Maharashtra's Shani Shingnapur temple on Friday threw open its doors to women, ending a centuries-old ban that had been challenged in courts by various activists and inspired a high-voltage campaign.The decision came after the Maharashtra government where the Shani Shingnapur temple is located informed a Mumbai court last week that it would proactively enforce a 1956 law that authorises entry for all Hindus to any Hindu place of public worship in the state.
“We will do as the law says," said Sanjay Bankar, manager of the temple devoted to the planet Saturn. Shani Shingnapur temple in a village in the district of Ahmednagar was the focus of national attention in January when authorities stopped a group of mainly women activists from marching toward the temple to worship inside the shrine's open-air platform.
Until Friday, the temple authorities had asserted that while both men and women were allowed inside the premises, it was duty-bound to protect a centuries-old tradition that only male priests could enter the inner part of the temple, the sanctum sanctorum.
Trupti Desai, a woman activist who had led the January march, said that she planned to worship at the temple along with more than a dozen other women on Friday evening. “It's the triumph of female power," Desai said. “We will continue our fight to end discrimination against women at all other places of worship," she said. Instances of prohibition on women entering some public religious places have gained national traction in recent years.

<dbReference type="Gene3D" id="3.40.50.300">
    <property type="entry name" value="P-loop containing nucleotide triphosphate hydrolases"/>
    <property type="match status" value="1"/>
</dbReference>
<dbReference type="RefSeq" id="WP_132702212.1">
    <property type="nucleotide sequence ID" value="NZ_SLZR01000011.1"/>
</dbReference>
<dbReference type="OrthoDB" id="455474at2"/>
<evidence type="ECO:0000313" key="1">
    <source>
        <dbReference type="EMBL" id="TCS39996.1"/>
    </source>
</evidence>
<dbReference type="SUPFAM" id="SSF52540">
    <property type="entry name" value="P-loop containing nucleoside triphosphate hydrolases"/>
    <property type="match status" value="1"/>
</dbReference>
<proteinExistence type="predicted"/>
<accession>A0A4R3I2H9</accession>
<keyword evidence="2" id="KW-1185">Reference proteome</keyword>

They include the Hindu Sabarimala temple in southern India that bars women of menstruating age to enter its premises; and Mumbai's popular Haji Ali Dargah that forbids women to enter its sanctum sanctorum. Activists have petitioned courts to force religious authorities to stop such discrimination.
Key developments:- 1. Women will "neither be encouraged nor stopped" from entering, a trustee of the temple, Shalini Lande, said after a meeting.
2. Earlier, over 100 men had forced their way into the inner sanctum of the temple dedicated to Shani (Saturn) to mark "Gudi Padwa" - the New Year by the Hindu
3. Welcoming the end of ban on women, Maharashtra Chief Minister Devendra Fadnavis, who had backed the court order, said: ""If we have to progress in this 21st century then it is important that we remove this concept of discrimination of caste and gender from the minds of the people completely."
4. Last week, the temple said neither men nor women would be allowed into the area that has an idol placed on an outdoor platform.
5. The new restrictions were introduced to circumvent a court ruling that women and men must have equal access to Hindu places of worship.